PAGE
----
On-demand backup of your WordPress database.
Briefly, use phpMyAdmin, which is included with most hosting control panels. More details and links to further explanations are here.
Although WP-DB-Backup provides the option of saving the backup file to the server, I strongly discourage anyone from leaving backed-up database files on the server. If the server is not perfectly configured, then someone could gain access to your data, and I do not want to make it easy for that to happen.
If you edit the text of wp-db-backup.php in a text editor like Notepad, you’ll see around line 50 the following:
/** * Set MOD_EVASIVE_OVERRIDE to true * and increase MOD_EVASIVE_DELAY * if the backup stops prematurely. */ // define('MOD_EVASIVE_OVERRIDE', false); define('MOD_EVASIVE_DELAY', '500');
Do what it says: un-comment MOD_EVASIVE_OVERRIDE and set it to true like so:
That will slow down the plugin, and you can slow it even further by increasing the MOD_EVASIVE_DELAY number from 500.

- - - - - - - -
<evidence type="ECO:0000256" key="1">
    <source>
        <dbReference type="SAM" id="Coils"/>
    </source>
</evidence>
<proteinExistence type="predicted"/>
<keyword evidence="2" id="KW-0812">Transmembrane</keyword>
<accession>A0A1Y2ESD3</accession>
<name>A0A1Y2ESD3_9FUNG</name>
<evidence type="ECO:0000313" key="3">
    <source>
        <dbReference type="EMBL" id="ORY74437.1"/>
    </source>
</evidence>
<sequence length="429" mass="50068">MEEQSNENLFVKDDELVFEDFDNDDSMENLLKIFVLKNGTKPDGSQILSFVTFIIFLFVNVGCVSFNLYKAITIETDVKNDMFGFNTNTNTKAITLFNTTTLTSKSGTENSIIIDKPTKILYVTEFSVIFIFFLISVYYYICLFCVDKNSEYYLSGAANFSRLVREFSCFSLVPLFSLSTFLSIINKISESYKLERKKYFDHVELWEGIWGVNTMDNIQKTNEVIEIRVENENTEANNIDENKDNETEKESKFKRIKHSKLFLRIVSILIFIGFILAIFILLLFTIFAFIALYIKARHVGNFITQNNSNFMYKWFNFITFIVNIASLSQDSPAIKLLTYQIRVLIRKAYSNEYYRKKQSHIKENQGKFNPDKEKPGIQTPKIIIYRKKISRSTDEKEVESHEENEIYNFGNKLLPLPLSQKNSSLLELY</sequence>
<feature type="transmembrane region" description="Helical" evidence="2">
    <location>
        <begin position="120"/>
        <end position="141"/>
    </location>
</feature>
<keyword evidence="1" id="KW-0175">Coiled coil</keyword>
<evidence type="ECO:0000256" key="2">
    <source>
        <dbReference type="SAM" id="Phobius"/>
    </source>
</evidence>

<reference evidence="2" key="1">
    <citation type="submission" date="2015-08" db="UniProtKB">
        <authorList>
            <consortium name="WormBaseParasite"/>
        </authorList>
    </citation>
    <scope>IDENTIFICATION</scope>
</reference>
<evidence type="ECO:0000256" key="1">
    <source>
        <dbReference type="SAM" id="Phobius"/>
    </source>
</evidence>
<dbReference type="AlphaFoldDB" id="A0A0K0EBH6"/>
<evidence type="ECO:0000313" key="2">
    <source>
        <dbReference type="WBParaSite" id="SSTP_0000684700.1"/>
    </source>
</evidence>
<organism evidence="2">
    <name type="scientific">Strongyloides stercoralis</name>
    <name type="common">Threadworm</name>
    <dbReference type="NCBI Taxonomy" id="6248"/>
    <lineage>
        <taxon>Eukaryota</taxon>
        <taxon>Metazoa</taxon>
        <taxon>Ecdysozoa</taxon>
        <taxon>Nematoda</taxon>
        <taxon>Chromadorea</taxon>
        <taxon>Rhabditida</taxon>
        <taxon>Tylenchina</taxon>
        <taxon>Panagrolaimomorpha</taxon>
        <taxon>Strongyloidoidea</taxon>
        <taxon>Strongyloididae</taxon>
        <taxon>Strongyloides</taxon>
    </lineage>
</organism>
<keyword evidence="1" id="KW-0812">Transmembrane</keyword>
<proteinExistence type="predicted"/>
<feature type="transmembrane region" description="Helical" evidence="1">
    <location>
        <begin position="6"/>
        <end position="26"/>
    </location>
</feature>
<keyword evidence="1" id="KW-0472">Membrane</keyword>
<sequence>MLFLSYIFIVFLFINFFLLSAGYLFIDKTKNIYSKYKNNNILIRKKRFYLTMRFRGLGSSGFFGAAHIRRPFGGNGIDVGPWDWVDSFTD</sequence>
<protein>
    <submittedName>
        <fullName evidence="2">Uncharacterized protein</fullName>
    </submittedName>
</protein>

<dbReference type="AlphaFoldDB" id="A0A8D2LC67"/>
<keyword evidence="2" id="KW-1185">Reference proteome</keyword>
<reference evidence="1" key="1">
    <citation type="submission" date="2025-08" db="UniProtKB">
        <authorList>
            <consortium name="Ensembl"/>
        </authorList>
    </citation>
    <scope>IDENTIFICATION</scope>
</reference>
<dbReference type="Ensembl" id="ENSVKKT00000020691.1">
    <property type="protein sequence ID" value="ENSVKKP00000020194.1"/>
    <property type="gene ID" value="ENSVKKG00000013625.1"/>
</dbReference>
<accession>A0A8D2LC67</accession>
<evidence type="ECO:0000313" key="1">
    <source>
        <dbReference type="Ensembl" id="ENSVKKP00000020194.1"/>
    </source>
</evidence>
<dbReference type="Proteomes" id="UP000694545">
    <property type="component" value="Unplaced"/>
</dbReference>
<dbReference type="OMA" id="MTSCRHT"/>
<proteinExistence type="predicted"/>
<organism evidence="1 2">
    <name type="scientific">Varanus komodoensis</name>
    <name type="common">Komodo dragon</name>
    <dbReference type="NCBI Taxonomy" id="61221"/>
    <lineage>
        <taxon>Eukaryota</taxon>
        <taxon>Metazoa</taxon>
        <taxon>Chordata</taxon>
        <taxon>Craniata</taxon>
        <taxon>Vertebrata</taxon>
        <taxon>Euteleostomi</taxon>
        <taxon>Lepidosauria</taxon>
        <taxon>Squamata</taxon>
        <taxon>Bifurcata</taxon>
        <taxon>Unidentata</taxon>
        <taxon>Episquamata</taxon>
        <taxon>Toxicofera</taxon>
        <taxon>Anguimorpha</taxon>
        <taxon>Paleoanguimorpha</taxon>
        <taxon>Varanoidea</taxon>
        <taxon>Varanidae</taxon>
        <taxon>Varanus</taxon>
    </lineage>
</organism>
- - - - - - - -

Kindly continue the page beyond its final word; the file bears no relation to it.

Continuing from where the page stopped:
Better yet, put the lines that define the
MOD_EVASIVE_DELAY constants in your wp-config.php file, so your settings don't get erased when you upgrade the plugin.
This files is used by non-English users to translate the display into their native language. Translators are encouraged to send me translated files, which will be made available to others here: http://austinmatzko.com/wordpress-plugins/wp-db-backup/i18n/ http://plugins.trac.wordpress.org/browser/wp-db-backup/i18n/
Because it's a fairly safe bet that the core WordPress files will be successfully backed up. Plugins vary wildly in the amount of data that they store. For instance, it's not uncommon for some statistics plugins to have tens of megabytes worth of visitor statistics. These are not exactly essential items to restore after a catastrophic failure. Most poeple can reasonably live without this data in their backups.